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The 10 Most Interesting Stephen King Film Adaptations

The 10 Most Interesting Stephen King Film Adaptations

The works of Stephen King bring a few things to mind. Warm reflections of nostalgia. The innocence of youth fighting back against a corrupted authority in all its many shapes. Horror balanced out by humor. And a writing style that is both universally appealing and indelibly individualistic.

In that sense, The Hundreds X IT collaboration is very on brand. So to honor the collection dropping tomorrow, and the uniquely creative mind behind Pennywise the Clown, let’s take a look at the most interesting film adaptations of King’s writings throughout the years.

10. Maximum Overdrive (1986)

Sure, the theatrical trailer for Maximum Overdrive might be held in higher regard than the actual film, thanks to an appearance from an evil-eyed Stephen King commanding viewers to go see it. But this oft-derided piece of camp should be saluted. Maximum Overdrive is the only cinematic King adaptation directed by King himself, which makes the film oddly personal. As he slyly says in the trailer with a tongue-in-cheek tenor: “If you want something done right, you ought to do it yourself.”

As far as the film itself goes, Maximum Overdrive is a super silly, schlocky B-movie. And King gleefully embraces that madcap tone, which is appropriate for a movie about a comet’s radiation causing various appliances and big rig trucks to turn into murderous machines with minds of their own. There’s an inherent playfulness in King’s writing that often gets overlooked or misinterpreted by critics, and here as the director, King dials in on that goofiness amidst the gore. Sure, it’s camp, but that doesn’t mean it isn’t infinitely more enjoyable than some of his more “serious” work. C’mon, how can you hate on Emilio Estevez firing a bazooka at a sentient 10-wheeler?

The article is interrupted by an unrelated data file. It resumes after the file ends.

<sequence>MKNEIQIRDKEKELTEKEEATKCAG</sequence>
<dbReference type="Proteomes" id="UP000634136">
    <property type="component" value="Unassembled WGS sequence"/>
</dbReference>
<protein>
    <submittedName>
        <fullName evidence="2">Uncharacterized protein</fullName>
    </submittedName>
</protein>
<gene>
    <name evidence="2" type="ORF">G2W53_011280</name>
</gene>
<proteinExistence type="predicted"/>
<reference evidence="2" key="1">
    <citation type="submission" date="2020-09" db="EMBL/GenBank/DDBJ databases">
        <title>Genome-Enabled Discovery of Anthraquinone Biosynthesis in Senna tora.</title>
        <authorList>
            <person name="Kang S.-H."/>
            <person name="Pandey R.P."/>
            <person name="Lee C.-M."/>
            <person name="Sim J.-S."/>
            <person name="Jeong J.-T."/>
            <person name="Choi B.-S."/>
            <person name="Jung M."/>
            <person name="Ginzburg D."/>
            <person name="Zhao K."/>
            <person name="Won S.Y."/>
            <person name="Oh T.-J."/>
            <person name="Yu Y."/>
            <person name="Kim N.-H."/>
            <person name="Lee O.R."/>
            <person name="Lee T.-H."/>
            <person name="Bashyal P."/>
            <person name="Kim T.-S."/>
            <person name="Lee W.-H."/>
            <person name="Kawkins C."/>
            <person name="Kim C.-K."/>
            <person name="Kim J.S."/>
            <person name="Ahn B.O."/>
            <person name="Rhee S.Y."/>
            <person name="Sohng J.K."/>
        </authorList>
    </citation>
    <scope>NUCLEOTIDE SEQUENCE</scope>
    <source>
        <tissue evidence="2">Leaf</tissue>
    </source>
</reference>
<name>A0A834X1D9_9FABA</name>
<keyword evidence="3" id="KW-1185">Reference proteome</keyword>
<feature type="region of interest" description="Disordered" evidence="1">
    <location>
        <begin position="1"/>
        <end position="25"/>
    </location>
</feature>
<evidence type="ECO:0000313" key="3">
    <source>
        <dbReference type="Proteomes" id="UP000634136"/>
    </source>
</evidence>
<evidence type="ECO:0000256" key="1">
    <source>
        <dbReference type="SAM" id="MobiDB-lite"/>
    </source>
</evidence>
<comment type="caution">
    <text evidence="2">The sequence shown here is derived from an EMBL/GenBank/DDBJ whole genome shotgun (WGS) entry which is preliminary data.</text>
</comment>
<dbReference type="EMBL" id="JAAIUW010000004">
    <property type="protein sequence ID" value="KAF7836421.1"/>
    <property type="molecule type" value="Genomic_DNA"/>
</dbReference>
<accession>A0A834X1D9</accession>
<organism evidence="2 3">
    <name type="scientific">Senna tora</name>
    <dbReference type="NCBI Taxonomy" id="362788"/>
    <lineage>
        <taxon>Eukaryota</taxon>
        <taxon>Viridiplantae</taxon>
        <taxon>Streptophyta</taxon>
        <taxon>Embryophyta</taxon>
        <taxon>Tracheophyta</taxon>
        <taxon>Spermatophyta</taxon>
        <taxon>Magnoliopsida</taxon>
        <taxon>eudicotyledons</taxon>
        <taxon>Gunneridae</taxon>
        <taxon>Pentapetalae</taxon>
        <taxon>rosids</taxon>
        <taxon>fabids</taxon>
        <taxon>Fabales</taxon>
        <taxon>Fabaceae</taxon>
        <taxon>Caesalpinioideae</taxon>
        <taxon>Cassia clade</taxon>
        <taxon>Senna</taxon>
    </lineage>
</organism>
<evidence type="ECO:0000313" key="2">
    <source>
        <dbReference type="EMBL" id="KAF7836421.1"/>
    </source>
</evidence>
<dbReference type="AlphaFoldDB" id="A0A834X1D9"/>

9. Apt Pupil (1998)

1998’s Apt Pupil was inspired by the King story Summer of Corruption (which came from Different Seasons, the series of novellas that contained Stand By Me and Rita Hayworth and Shawshank Redemption) and as a movie adaptation, it does a decent job translating the dark, disturbing psychology of its source material. Apt Pupil follows a privileged suburban teen (Brad Renfro) whose twisted, pornographic obsession with Nazi history spirals even further when he discovers his neighbor is an elderly Nazi war criminal (Ian McKellen) who dodged The Hague by fleeing to America. The boy promises not to inform authorities of his whereabouts as long as the old man tells him detailed accounts of the death camps, the Final Solution, and his role in exterminating the Jewish people. A sadistic, violent relationship begins to form between the two: an old man with blood already on his hands; a young boy thirsting to get some blood on his own.